Dana C. Ackley, Ph.D.
Dana is the founder and CEO of EQ Leader, Inc. He received his doctorate in Psychology from the Florida State University in 1973. For twenty-five years, he worked with families to help them overcome deep divides and significant challenges. For the past two decades he has served as an executive coach and organizational consultant to business. He has twice been named a Fellow of the American Psychological Association for innovative thinking in using psychological knowledge to solve vexing problems.
Dana is an internationally recognized expert in Emotional Intelligence (EQ). His book, The EQ Leader Program (MHS, 2006), was the first comprehensive, science-based program designed to develop EQ skills in leaders. Dana uses the program in much of his work, because it is a science-based and respectful way to help people develop new insights and grow skills to achieve their next level of success. The EQ Leader Program Manual has been used by coaches and consultants who work with leaders around the world.
Coming up with creative solutions to challenging problems has been a hallmark of Dana’s work, which often requires him to bring conflicting views into a coherent, integrated, and actionable approach. He is a sought-after program developer, presenter, facilitator, and coach, skilled in: listening for what matters, organizing, troubleshooting, problem solving, and conflict resolution.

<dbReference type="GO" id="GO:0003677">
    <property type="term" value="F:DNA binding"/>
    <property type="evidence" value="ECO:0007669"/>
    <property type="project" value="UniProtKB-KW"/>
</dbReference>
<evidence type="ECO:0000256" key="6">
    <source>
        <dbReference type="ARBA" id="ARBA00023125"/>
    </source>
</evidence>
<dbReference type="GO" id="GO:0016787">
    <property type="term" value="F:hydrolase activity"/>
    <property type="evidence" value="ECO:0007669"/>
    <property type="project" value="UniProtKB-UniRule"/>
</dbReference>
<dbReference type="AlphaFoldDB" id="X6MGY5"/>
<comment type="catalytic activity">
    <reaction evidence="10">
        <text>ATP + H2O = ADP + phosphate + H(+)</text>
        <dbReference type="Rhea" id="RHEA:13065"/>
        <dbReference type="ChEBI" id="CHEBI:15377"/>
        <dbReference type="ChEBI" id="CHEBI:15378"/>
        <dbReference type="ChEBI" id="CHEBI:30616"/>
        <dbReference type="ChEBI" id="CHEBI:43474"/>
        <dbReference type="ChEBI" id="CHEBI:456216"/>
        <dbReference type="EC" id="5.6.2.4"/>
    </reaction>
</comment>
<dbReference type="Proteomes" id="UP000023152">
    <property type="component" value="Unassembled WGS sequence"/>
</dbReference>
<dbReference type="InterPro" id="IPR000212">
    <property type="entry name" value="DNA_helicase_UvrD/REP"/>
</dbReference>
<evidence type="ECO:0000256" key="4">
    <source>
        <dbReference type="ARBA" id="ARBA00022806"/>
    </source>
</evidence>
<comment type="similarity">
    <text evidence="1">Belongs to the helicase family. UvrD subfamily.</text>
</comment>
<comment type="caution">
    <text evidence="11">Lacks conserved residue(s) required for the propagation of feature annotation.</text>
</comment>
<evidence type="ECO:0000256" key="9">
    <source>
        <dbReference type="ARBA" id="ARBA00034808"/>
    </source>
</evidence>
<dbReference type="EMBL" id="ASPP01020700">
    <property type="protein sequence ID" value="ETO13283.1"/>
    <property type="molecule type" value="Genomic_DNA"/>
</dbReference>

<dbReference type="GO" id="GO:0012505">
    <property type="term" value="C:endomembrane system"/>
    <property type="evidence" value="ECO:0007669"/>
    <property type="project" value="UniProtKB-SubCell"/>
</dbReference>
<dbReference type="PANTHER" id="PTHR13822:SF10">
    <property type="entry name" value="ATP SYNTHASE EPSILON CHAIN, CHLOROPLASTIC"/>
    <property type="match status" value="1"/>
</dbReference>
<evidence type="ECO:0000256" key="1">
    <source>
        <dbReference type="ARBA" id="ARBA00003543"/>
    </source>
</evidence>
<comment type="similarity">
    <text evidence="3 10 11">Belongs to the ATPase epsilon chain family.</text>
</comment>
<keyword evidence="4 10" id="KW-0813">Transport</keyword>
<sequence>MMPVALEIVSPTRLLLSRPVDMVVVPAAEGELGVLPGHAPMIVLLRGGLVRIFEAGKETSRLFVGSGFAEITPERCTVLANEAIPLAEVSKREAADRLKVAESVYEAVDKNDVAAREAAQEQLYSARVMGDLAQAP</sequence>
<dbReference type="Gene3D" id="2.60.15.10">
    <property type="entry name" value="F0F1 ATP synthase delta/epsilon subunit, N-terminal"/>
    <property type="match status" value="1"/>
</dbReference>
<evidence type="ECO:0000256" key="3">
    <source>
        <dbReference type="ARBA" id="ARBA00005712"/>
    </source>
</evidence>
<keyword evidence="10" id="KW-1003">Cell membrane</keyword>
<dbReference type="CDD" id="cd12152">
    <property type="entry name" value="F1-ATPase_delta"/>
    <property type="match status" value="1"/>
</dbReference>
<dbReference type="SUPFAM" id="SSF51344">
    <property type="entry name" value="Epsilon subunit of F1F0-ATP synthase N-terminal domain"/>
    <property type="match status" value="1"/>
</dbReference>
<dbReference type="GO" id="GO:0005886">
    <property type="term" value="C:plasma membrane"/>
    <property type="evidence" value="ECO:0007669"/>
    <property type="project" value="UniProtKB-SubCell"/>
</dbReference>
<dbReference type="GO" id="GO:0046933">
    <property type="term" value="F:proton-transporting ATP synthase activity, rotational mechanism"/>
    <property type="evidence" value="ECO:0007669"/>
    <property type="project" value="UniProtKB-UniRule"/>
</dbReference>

Dana has more than 40,000 client contact hours helping individuals, families, and corporate clients build the skills needed for success, including constructive influence, political savvy, negotiating, breaking down silos, and reframing issues to reveal unexpected solutions. Client organizations come from the fields of financial services, insurance, manufacturing, healthcare, family business, law, non-profits, government, law enforcement, publishing, and higher education.
Because of his training and experience as a psychologist, Dana’s clients learn to use valuable tools that they can leverage to make their leadership ideas more actionable and effective. The questions he asks help people articulate their ideas more effectively, examine and question their long held assumptions, understand their own positions versus interests and those of the people they need to interact with, and think about themselves and their situations in ways that allow them to break through old barriers that may have limited them for years.